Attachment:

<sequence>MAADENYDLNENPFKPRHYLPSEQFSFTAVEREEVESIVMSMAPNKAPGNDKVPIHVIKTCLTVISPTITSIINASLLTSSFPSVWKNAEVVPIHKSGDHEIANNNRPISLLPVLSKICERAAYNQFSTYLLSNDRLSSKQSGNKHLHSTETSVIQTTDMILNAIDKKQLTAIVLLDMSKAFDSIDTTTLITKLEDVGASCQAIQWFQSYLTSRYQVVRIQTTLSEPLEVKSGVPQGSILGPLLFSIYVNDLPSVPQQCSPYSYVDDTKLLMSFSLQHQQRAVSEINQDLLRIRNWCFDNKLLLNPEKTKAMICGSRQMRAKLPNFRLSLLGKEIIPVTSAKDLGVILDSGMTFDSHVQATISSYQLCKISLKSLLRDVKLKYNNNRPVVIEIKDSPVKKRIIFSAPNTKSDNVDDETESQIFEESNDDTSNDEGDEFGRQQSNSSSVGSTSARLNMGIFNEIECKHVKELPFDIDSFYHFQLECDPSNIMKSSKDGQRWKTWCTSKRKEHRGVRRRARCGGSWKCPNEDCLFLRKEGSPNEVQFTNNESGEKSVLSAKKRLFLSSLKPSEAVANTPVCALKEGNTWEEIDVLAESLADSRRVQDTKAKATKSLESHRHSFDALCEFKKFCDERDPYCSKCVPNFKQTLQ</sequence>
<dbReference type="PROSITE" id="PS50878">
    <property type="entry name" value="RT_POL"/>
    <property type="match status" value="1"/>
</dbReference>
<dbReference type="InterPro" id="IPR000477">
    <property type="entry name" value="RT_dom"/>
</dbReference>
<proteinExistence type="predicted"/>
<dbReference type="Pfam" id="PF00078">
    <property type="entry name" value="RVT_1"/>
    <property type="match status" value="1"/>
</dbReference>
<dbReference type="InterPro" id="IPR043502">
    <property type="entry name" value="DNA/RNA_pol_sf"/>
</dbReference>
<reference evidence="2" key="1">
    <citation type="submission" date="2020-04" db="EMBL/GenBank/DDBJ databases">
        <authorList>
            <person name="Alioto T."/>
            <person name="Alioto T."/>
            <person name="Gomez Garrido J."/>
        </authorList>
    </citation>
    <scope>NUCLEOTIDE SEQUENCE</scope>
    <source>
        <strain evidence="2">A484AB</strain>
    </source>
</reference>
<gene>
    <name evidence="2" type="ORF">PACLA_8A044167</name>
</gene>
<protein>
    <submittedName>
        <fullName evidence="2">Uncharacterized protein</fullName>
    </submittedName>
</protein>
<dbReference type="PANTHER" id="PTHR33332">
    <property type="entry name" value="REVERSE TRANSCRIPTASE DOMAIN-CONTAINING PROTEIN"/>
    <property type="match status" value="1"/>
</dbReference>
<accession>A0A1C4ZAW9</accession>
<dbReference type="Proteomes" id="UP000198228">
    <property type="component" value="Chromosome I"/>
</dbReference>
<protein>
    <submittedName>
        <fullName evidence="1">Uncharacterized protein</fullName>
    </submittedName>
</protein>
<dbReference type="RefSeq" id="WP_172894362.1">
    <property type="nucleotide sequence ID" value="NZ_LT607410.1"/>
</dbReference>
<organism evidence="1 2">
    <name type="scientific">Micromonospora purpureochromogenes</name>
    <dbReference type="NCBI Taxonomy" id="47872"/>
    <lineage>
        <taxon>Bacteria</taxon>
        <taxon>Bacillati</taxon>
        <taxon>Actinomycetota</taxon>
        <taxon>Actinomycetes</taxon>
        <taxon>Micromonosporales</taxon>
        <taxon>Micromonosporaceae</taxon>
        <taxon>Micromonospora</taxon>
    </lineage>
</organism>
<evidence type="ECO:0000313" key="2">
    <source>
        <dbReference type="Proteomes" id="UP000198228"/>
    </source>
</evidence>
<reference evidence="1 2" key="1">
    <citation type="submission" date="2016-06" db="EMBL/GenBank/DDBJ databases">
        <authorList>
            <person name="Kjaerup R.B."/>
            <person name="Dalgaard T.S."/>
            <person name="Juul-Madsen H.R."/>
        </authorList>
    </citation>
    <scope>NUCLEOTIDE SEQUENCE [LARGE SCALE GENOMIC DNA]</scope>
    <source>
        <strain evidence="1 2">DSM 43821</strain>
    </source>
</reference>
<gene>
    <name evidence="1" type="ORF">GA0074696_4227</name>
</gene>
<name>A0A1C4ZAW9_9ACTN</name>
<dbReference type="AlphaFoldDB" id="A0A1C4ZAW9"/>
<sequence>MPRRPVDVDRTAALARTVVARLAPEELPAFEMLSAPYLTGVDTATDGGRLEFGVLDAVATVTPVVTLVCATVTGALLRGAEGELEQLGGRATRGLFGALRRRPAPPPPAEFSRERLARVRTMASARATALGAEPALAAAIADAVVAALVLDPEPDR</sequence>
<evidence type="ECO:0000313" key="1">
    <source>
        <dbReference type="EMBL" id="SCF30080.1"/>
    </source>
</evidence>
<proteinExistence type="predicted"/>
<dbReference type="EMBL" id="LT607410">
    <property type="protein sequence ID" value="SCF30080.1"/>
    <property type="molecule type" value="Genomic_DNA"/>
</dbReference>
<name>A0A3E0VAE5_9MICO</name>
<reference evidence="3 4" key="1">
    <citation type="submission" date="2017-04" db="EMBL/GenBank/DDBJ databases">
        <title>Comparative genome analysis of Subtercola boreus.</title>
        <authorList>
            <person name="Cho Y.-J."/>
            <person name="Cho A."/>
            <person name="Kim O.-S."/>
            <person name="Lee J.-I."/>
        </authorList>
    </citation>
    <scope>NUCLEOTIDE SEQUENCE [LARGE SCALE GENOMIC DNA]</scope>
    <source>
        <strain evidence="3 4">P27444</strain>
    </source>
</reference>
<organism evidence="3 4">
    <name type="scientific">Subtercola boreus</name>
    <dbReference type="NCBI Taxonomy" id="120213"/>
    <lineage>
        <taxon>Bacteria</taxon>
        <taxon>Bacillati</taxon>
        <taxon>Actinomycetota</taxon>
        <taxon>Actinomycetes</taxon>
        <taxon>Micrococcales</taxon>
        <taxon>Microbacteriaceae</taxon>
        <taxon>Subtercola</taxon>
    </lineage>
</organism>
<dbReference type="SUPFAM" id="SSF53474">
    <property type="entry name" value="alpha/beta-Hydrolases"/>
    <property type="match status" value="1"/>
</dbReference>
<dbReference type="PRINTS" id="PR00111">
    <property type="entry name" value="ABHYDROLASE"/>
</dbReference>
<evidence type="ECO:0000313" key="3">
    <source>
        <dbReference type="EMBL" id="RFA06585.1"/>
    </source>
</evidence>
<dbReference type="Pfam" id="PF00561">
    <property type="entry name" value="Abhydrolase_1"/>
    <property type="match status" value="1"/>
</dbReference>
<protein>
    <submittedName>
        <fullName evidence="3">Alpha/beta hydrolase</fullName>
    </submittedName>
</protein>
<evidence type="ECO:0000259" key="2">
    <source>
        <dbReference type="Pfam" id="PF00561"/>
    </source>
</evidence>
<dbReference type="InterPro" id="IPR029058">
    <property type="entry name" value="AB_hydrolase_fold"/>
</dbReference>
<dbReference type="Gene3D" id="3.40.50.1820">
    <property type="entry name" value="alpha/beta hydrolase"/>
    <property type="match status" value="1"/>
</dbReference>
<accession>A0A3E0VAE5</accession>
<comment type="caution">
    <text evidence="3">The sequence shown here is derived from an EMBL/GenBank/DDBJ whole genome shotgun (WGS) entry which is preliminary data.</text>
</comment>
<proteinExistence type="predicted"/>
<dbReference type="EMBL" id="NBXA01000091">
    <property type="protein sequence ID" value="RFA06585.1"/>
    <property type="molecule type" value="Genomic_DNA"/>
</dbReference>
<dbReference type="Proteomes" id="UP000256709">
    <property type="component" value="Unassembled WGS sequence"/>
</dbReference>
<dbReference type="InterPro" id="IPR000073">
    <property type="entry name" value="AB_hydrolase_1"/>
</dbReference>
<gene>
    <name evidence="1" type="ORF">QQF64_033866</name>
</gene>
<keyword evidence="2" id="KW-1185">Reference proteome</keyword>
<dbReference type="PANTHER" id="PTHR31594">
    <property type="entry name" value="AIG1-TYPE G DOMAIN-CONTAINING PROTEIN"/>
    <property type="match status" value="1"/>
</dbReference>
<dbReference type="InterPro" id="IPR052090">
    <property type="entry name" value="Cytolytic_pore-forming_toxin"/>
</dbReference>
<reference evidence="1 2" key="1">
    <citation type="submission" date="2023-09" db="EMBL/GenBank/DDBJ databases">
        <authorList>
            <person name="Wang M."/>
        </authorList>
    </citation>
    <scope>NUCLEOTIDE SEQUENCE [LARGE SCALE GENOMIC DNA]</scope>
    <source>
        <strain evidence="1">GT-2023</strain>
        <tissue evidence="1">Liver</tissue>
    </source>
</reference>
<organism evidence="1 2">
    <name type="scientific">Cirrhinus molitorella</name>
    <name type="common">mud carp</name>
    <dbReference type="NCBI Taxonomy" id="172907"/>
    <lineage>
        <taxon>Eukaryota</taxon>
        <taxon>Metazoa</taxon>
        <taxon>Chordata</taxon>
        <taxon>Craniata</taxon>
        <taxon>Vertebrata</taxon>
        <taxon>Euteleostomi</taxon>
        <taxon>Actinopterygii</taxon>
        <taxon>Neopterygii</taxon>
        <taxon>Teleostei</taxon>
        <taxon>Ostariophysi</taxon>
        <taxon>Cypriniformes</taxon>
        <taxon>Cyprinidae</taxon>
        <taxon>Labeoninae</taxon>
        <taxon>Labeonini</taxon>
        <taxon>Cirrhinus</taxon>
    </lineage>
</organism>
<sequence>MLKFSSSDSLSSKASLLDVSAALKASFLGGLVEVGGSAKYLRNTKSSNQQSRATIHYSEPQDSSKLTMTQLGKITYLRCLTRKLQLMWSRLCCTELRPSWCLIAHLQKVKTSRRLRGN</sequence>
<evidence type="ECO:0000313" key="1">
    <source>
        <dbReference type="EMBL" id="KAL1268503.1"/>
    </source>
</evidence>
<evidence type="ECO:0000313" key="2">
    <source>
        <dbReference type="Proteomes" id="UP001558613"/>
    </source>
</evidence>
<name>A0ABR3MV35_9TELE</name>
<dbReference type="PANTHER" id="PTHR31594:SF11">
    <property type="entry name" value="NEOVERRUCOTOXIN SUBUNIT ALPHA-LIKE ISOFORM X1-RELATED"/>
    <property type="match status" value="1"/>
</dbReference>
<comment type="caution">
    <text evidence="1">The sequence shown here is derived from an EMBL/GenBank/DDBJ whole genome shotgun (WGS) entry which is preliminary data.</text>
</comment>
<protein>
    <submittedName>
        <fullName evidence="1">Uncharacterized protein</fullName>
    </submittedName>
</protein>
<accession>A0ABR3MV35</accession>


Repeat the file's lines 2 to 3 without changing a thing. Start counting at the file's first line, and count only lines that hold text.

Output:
<dbReference type="PROSITE" id="PS50878">
    <property type="entry name" value="RT_POL"/>